When my brother’s car accident in 2011 caused immobility in his left leg, he never thought he would be able to play his favorite sport again. David Andrews, a 1994 graduate from ABC Business School, ensured that that would not come to pass. I spoke with Andrews about his journey, and he told me that it was through the opportunities and education he received from the professors and students at ABC Business School that helped him open his own practice. I hope to follow in Andrews’s footsteps. With the passion I have for the success of Ridgeview Physical Therapy, and the determination I learned from watching my brother, all I need to complete my goals is the knowledge available to me through an MBA at ABC Business School. I look forward to completing my career aspirations using the tools received from ABC Business School to contribute to my professional career.

The world of physical therapy is growing, and with my skills in marketing, I hope to grow the local Ridgeview services across the globe.

In this essay, the applicant is assigned to answer the prompt in approximately 500 words. The admissions officer expects a clear and concise essay that does not veer off the question and exemplifies quality writing, grammar, and punctuation. In questions similar to these, the admissions officers are looking for:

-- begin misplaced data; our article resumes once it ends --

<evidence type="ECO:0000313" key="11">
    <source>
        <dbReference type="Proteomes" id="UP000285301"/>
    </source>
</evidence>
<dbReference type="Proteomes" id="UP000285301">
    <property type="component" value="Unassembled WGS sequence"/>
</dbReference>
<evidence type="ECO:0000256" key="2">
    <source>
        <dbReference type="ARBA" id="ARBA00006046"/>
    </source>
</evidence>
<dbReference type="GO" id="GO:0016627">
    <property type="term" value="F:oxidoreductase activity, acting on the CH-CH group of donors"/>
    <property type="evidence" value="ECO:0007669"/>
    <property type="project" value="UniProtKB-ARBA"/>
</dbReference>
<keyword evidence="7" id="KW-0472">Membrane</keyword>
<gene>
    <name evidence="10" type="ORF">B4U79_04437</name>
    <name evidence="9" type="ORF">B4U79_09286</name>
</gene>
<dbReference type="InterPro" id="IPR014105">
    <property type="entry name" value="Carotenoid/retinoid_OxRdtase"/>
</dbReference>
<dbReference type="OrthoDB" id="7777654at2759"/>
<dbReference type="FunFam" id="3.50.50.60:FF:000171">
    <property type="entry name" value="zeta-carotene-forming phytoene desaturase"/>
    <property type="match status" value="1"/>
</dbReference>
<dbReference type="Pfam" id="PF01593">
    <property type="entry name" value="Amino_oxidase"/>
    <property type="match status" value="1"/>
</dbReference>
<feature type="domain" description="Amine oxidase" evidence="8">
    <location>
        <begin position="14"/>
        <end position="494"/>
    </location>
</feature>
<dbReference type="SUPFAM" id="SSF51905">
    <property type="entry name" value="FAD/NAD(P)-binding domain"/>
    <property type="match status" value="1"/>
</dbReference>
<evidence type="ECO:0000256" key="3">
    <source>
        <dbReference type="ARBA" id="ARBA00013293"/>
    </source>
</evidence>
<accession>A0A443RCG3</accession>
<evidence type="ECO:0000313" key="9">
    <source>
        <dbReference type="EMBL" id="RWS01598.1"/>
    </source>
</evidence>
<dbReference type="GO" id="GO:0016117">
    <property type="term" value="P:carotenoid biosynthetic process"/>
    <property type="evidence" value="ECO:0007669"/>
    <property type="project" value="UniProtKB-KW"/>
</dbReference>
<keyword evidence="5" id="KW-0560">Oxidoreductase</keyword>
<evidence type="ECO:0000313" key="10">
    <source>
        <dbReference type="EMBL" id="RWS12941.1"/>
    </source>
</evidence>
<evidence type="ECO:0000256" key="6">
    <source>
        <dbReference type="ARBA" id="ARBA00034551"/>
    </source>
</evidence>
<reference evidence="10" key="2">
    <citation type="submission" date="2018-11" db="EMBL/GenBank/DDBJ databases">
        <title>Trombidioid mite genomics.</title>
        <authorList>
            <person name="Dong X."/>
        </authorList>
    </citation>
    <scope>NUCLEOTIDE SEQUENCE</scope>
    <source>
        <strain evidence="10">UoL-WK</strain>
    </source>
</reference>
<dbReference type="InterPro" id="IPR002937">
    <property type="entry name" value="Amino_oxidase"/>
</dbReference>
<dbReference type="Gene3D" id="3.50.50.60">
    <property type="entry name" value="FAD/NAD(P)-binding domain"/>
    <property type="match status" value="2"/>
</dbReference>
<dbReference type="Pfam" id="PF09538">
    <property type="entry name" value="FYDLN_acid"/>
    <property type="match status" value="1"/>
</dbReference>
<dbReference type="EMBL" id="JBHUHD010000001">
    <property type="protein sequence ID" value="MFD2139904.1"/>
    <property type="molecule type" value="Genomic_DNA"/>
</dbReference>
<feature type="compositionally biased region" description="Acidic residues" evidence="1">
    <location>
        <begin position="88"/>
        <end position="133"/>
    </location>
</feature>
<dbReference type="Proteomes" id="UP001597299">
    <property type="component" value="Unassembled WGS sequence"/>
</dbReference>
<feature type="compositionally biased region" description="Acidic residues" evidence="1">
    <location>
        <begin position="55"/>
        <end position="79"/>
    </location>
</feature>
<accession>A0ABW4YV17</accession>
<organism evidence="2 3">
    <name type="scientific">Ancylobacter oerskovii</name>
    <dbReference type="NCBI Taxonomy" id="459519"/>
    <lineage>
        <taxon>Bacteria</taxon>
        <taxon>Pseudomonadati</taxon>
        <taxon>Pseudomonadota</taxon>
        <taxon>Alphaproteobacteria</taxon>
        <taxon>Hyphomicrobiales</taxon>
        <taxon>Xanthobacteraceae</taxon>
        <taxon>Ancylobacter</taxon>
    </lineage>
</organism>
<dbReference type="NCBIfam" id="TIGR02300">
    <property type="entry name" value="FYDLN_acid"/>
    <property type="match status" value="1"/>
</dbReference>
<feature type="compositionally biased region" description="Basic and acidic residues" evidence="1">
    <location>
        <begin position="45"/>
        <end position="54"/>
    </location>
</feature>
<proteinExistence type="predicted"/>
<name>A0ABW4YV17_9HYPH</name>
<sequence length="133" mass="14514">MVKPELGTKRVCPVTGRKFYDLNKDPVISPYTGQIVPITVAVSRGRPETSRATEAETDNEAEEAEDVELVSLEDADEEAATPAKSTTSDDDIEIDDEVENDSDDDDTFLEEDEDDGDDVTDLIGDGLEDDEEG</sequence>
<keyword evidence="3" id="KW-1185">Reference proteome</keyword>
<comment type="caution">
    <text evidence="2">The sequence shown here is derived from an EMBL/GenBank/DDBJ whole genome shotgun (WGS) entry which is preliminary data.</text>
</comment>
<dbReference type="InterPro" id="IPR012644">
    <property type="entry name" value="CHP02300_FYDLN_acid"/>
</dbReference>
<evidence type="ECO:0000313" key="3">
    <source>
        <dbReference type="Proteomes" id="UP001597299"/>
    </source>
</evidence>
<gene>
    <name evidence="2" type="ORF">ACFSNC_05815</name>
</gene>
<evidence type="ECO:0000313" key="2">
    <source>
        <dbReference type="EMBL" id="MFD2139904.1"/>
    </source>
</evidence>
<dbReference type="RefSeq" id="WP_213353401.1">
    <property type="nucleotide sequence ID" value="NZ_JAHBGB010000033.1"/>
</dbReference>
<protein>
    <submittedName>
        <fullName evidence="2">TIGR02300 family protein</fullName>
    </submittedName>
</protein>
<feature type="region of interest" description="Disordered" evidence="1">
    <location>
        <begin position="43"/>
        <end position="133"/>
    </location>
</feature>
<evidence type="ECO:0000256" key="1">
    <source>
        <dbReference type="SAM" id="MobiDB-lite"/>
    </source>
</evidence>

• Student’s understanding and knowledge in answering questions: The writer explains his short and long-term career goals, referencing the future of the career (Bureau of Labor Statistics) and quantifying his goals (Increase by 40 percent within the first 5 years).
  • A deeper look into who the applicant is: Writer shares personal information that also relates to answering the question (brother in physical therapy). Make sure that any personal information you share does not veer off of the question that needs to be answered.
  • Proper research on the school to adequately answer the second question: Student mentions names of professors who have demonstrated help in the past (professor’s business research book) giving credibility to the student that he believes they will be able to help him in the future. Avoid flattery and only speak of the school in a way that shows proper research and answers the question presented.

Leadership in Action — Sample Essay Two

Prompt: Present evidence of your leadership capacity and/or potential. (Approx. 550 words)

Nancy, the CEO of Jasmine Publishing House, bought me a coffee and told me I should invest in warm gloves as we sat down at a corner diner for what would be a game-changing business meeting. As the leading publishing house in Europe, Nancy informed me that JPH was interested in closing a multi-million dollar deal with our fashion magazine, Zoelle, provided we changed the magazine's appearance to attract a broader European audience.

As production manager, my job was to lead and supervise a staff of 30 to match Nancy's vision, working closely with the design team, photographers, production staff and marketing team. After three weeks of heavy brainstorming, we developed a fresh appearance for the magazine.